Understanding denominational structures: churches as franchise organizations
One of the most complex, yet least-analyzed, organizational relationships is that between a religious denomination and its member congregations. This study maintains that denominational-congregational relationships in US Christian churches can be informed by the franchise model of organizations. It is argued that it is possible to envision a continuum of church organizational structures, ranging from a branch office, through various forms of franchise arrangements (including company owned, business format, and trademark franchises) to freestanding entrepreneurial units. By studying those situations where the franchise model explains denominational behavior, and contrasting them with those situations where the franchise model is not a good fit, we can learn more about denominational structures.
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Volume (Year): 10 (2003)
Issue (Month): 3 ()
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References listed on IDEAS
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- Iannaccone, Laurence R, 1992. "Sacrifice and Stigma: Reducing Free-Riding in Cults, Communes, and Other Collectives," Journal of Political Economy, University of Chicago Press, vol. 100(2), pages 271-91, April.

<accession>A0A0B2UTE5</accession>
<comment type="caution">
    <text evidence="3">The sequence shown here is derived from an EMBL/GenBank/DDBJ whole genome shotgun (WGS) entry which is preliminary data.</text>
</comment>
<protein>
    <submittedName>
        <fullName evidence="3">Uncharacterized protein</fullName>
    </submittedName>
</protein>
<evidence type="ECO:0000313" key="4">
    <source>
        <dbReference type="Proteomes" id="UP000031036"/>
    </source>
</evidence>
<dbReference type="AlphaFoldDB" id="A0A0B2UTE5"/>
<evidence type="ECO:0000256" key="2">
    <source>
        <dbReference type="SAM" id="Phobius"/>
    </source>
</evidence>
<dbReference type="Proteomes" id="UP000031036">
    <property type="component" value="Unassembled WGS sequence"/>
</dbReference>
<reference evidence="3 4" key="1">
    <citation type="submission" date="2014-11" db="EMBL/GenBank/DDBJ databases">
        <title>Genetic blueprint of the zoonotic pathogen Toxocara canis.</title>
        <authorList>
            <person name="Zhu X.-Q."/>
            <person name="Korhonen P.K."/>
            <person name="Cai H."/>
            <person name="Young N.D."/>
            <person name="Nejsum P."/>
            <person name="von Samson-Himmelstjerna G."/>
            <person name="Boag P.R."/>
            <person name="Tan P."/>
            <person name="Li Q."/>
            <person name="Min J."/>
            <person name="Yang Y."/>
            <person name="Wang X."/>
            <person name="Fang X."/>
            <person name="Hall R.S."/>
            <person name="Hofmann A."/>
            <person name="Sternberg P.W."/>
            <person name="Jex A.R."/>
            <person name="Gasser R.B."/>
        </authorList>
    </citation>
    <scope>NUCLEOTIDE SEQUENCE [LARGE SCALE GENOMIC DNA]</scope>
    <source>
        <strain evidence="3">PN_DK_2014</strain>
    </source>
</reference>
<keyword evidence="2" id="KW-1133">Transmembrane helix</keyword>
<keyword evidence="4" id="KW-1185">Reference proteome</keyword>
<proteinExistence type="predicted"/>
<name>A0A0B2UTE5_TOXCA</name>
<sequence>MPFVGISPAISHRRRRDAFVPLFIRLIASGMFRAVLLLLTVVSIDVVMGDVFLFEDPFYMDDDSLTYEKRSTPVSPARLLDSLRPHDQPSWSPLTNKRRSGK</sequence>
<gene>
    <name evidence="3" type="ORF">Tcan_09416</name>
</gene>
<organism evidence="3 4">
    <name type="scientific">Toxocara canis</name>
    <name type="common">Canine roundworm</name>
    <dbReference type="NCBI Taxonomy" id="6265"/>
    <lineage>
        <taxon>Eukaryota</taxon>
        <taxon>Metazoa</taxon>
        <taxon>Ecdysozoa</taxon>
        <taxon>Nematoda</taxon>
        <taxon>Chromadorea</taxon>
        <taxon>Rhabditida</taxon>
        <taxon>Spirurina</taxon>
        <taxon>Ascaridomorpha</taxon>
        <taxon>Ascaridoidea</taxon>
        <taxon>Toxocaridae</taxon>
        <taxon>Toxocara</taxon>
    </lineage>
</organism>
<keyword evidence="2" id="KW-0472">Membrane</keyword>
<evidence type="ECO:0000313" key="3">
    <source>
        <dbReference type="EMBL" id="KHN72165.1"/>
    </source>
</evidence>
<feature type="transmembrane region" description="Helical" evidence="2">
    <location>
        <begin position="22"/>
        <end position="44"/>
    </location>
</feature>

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- Allen, Douglas W., 1995. "Order in the church: A property rights approach," Journal of Economic Behavior & Organization, Elsevier, vol. 27(1), pages 97-117, June.
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- Oster, Sharon M., 1996. "Nonprofit organizations and their local affiliates: A study in organizational forms," Journal of Economic Behavior & Organization, Elsevier, vol. 30(1), pages 83-95, July.
- Ekelund, Robert B, Jr & Hebert, Robert F & Tollison, Robert D, 1989. "An Economic Model of the Medieval Church: Usury as a Form of Rent Seeking," Journal of Law, Economics and Organization, Oxford University Press, vol. 5(2), pages 307-31, Fall.
- Rubin, Paul H, 1978. "The Theory of the Firm and the Structure of the Franchise Contract," Journal of Law and Economics, University of Chicago Press, vol. 21(1), pages 223-33, April.
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